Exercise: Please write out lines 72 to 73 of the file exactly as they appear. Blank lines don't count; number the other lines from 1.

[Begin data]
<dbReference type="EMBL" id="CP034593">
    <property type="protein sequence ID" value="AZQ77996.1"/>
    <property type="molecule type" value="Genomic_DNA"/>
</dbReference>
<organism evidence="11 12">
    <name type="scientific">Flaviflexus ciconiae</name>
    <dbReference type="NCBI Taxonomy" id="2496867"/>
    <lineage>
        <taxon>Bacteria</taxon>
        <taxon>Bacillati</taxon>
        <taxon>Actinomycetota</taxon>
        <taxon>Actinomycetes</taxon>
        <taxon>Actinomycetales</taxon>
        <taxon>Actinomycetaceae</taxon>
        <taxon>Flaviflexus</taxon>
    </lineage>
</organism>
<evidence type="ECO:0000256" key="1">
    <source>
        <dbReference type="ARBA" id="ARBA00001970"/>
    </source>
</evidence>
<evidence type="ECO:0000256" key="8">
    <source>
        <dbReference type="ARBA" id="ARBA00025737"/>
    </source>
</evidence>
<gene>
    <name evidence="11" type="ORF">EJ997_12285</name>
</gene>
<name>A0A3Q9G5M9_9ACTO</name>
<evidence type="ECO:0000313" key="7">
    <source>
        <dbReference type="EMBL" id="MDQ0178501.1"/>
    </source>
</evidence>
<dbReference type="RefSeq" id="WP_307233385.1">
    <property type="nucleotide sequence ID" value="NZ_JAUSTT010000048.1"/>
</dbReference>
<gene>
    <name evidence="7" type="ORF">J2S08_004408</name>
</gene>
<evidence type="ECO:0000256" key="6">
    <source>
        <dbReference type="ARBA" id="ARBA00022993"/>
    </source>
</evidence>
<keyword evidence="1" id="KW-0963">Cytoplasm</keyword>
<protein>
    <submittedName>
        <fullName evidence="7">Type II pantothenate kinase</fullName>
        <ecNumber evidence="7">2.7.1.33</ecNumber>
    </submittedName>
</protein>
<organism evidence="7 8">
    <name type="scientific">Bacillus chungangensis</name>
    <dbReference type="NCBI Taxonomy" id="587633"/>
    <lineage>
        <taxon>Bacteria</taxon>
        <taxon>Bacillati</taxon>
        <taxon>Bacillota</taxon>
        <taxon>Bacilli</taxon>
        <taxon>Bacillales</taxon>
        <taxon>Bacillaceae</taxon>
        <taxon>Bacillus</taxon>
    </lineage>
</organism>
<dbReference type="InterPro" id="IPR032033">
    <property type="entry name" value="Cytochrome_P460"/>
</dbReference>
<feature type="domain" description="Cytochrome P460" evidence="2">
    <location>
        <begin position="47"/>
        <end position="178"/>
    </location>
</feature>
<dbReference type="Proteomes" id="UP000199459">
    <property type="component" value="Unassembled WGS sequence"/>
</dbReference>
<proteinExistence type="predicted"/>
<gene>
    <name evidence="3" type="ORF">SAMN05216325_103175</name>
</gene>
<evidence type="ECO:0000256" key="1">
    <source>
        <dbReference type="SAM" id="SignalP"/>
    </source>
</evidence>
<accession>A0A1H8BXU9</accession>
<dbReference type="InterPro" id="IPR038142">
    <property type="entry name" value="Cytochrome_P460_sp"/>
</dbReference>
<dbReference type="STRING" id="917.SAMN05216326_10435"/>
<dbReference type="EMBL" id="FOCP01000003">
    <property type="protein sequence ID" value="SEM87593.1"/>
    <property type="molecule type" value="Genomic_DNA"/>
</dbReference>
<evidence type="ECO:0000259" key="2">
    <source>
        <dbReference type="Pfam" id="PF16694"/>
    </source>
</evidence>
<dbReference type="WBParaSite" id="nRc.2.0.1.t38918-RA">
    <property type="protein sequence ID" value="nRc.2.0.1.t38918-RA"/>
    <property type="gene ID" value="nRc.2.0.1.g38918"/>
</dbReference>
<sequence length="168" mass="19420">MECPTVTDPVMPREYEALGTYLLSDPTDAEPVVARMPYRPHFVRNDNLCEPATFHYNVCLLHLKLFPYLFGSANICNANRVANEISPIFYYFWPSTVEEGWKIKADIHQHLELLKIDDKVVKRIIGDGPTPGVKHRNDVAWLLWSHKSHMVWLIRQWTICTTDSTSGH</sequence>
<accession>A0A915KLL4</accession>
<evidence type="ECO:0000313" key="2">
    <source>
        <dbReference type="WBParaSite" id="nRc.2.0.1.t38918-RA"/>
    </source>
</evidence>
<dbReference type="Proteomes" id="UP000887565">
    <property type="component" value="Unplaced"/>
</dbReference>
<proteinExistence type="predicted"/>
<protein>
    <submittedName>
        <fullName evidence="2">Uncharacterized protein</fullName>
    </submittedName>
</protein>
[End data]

    <location>
        <begin position="47"/>